Many times, the information about funding or scholarships for master's students on the departmental websites is usually vague and ambiguous. Some departments do not update their sites regularly, so the information there about funding or scholarships might be outdated or maybe you just need some form of verbal or written feedback from someone who actually works at the department and in the right position to answer your questions. The person who you should be looking to contact is the department's Graduate program coordinator. The Graduate Coordinator is the authorized person in the department to speak on issues like funding, scholarships, eligibility, prerequisites and so on. The graduate coordinator could go by other titles such as Director of Graduate Programs or something similar. You can always find the contact of the Graduate coordinator on the department's website when you look at their staff directory or it could be placed on the web page that lists the requirement for prospective master's applicants.

When emailing the graduate coordinators, it helps to state if you are a local/international student, your undergraduate insitution, what semester you will be applying to Fall, Spring or Autumn. State clearly what information you need--in this case information on funding or scholarships. It may also be helpful to attach transcripts, GRE scores, TOEFL scores, CV/Resume, and research papers (if any) to enable them to give you more informed feedback. The attachments should be combined into a single PDF file.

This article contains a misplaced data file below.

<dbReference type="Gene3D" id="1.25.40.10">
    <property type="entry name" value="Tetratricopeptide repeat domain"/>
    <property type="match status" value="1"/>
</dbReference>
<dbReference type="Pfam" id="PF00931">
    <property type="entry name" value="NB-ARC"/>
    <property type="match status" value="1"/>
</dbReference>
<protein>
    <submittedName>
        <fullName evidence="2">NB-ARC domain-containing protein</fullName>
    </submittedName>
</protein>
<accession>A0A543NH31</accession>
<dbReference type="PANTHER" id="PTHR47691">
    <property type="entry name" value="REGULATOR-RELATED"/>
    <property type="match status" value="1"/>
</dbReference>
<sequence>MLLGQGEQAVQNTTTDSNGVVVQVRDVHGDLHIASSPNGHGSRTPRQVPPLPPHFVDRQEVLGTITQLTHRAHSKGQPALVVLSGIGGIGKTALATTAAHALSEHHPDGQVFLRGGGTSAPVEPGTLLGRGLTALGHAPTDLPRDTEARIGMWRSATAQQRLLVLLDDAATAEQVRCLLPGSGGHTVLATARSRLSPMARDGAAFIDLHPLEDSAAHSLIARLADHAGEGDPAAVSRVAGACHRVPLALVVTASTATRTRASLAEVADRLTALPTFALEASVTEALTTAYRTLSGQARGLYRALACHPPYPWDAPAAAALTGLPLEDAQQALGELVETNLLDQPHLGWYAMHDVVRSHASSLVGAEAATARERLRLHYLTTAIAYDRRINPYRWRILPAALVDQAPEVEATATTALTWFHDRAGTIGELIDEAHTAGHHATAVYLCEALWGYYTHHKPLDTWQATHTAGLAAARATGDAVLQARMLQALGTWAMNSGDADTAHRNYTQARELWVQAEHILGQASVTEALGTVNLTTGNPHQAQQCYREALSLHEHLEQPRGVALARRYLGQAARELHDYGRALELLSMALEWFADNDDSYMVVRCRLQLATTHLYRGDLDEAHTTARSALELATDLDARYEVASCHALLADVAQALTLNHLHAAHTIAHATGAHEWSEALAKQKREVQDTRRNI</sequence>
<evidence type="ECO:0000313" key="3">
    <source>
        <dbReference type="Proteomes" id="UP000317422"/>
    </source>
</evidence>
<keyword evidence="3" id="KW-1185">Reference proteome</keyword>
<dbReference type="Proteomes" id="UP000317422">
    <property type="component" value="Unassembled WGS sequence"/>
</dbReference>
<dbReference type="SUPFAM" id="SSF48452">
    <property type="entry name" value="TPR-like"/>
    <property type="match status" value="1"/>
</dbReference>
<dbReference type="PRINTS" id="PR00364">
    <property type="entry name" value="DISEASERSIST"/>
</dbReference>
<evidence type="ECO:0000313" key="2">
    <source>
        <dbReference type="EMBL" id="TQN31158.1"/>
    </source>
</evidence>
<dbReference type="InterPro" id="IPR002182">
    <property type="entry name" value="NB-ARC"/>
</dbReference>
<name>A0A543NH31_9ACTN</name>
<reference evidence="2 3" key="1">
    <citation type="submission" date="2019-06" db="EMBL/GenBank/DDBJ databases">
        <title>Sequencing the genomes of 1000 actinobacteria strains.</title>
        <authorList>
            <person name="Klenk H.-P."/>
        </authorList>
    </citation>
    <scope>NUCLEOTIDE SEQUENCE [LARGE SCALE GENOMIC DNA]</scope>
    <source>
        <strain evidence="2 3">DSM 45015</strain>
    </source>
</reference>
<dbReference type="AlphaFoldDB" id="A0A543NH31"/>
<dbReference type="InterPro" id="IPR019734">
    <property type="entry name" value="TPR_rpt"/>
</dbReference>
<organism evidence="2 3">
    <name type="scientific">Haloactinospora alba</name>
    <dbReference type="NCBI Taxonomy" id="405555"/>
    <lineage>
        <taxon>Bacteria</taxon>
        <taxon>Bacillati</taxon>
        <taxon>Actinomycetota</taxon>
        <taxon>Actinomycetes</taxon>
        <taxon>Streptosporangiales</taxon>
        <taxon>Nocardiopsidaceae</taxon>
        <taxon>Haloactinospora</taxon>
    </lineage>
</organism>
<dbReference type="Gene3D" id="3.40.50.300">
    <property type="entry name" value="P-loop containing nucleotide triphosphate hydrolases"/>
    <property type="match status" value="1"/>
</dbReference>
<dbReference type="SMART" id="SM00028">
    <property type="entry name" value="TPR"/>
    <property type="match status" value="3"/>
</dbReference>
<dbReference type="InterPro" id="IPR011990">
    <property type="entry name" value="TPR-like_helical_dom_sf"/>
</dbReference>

3. Asking Current Students on Linkedin 




Some Graduate coordinators in some departments would give you canned replies which are still information already on their website when you email them to inquire about funding. The replies are usually very vague and not very helpful. If you are still interested in a particular program but you still do not have enough information on your chances of getting fully funded or scholarships to make a decision on whether to apply or not, then asking the current graduate student's in the department might be a good way to go. In my own experience, the students I have contacted on Linkedin have given me information on funding and the department in general that I did not find elsewhere. Some of them are usually very enthusiastic and willing to help. You can follow the steps listed below:


  1. Register or log in to your Linkedin account
  2. In the search bar, type as an example "Teaching Assitant Stanford University Computer Science" or "Research Assitant Harvard University Computer Science" or "Graduate Assitant Computer Science MIT"